Donna Cryer is the founder and CEO of the Global Liver Institute (GLI). The nonprofit organization seeks to improve the lives of people with liver disease, which affects up to 30 million Americans.
GLI advocates for many liver-related conditions, including viral hepatitis and fatty liver disease. In particular, GLI leads International NASH Day. Held each year on June 12, it educates the public about non-alcoholic steatohepatitis, an advanced form of fatty liver disease.
Five years ago, Cryer saw a need to create GLI in response to a lack of prioritization of liver disease in general, compared with other conditions. To that end, GLI is working with other groups to pass the LIVER Act in Congress. If enacted, the law would elevate the status of liver disease and substantially increase funding.
“We’re not even in the room right now,” she says of liver health advocates in Washington, DC, “so this would get all liver organizations more respect.”
As a Harvard graduate and a lawyer, Cryer definitely has the background to be a successful advocate. In addition to these skills, she personally struggles with liver disease. The combination has certainly earned her respect as a leader in the health care arena.
She has fought a lifelong and ongoing battle with inflammatory bowel disease (IBD), which can also affect the liver. It got so bad that she needed a liver transplant. She received a new liver in 1994. Click here to read more about her journey.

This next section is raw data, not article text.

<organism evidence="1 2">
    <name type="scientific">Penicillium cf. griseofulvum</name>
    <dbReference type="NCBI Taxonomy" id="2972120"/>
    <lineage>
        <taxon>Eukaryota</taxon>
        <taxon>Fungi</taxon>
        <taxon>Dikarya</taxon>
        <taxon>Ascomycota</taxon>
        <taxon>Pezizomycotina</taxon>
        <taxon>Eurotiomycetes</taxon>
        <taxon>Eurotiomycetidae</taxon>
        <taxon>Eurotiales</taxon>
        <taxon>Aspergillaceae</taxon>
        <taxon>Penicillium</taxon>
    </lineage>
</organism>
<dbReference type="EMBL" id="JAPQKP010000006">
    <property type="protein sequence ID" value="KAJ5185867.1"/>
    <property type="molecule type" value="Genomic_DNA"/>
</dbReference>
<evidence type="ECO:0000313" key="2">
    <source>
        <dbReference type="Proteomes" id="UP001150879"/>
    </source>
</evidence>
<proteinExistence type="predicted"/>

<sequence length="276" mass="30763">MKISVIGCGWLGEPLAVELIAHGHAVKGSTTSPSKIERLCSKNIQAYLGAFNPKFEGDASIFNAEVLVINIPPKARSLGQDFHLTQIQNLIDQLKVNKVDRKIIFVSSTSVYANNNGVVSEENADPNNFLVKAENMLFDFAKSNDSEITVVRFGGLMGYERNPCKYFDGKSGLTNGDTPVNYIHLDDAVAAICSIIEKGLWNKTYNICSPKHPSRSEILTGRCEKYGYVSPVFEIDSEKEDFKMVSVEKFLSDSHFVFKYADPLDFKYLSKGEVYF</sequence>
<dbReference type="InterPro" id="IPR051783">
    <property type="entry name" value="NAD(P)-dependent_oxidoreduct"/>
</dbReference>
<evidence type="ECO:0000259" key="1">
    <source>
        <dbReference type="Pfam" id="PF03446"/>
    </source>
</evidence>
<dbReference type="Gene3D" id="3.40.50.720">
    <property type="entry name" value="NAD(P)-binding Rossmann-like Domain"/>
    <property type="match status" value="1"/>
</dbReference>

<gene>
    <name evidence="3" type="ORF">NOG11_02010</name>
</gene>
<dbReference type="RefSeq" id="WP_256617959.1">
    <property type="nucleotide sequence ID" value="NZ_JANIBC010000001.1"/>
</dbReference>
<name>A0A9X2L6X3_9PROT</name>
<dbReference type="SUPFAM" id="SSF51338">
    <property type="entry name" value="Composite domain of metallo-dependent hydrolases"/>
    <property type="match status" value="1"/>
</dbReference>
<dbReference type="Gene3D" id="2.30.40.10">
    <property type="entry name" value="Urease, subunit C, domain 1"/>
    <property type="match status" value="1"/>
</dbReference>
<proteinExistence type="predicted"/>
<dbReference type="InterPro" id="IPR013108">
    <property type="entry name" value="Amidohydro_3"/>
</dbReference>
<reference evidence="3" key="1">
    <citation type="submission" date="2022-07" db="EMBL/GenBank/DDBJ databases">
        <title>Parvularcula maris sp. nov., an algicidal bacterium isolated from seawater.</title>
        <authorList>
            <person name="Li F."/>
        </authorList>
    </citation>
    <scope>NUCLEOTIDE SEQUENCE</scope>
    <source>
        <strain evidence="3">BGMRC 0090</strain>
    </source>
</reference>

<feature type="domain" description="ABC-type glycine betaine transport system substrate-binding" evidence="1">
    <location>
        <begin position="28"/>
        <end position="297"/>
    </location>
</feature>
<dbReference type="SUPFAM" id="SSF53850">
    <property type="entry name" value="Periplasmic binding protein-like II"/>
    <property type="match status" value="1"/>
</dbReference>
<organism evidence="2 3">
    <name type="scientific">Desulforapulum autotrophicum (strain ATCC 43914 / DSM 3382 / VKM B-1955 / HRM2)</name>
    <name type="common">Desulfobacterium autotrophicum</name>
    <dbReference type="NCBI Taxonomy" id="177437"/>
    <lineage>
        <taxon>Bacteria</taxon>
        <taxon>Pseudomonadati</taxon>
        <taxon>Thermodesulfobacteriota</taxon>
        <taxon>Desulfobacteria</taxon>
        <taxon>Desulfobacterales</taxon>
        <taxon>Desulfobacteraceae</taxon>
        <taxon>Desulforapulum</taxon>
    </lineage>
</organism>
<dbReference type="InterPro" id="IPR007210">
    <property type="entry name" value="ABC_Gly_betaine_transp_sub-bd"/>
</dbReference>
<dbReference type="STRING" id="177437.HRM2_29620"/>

As GLI has recognized, the urgency of fatty liver disease is only increasing. In North America, about one in four people have non-alcoholic fatty liver disease (NAFLD). Approximately 5 million Americans have NASH, a more severe form of NAFLD.
Both conditions often occur with fibrosis, which is scarring of the liver. No medications have yet been approved to treat such related liver damage. However, a recent study assessed the pipeline for such therapies. Click here for more.
At one point while Cryer was on a liver transplant list, she was told that she had seven days left to live. In the United States, nearly 113,000 people are on organ transplant waiting lists. Hundreds die every year while waiting for an organ.
In an effort to mitigate the shortage, doctors are increasingly turning to organs from donors who were living with hepatitis C virus (HCV). Now that HCV is highly curable, with more than a 90% success rate, many people are willing to receive such organs. Click here for more.